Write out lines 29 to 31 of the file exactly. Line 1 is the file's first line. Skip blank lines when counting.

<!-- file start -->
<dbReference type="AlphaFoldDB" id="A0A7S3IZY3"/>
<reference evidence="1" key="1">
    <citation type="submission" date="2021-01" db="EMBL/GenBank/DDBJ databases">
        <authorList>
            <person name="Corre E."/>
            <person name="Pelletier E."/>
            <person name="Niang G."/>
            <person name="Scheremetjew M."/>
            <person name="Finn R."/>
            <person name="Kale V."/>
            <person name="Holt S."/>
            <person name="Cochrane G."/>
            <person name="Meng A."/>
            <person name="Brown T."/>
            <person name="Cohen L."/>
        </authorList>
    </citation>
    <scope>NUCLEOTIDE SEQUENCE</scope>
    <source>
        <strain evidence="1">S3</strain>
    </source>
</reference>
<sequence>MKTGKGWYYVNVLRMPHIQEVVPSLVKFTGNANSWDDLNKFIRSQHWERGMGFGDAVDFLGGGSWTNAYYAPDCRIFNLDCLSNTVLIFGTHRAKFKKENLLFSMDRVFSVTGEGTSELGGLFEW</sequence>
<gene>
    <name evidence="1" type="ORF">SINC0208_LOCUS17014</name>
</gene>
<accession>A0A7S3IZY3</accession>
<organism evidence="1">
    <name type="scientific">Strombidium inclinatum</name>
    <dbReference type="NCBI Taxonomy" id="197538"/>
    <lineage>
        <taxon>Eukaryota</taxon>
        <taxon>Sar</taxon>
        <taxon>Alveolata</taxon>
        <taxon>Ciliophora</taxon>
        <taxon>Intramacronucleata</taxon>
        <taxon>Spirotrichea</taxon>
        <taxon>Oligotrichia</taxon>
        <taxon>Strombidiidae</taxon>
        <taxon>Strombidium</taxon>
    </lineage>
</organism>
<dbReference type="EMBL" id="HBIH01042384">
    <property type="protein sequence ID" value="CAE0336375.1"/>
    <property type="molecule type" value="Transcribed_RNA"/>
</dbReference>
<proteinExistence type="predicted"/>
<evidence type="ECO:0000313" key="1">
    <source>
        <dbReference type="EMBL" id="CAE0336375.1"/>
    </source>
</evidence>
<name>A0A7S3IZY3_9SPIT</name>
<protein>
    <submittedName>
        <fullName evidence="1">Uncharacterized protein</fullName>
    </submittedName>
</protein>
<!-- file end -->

    <name type="scientific">Strombidium inclinatum</name>
    <dbReference type="NCBI Taxonomy" id="197538"/>
    <lineage>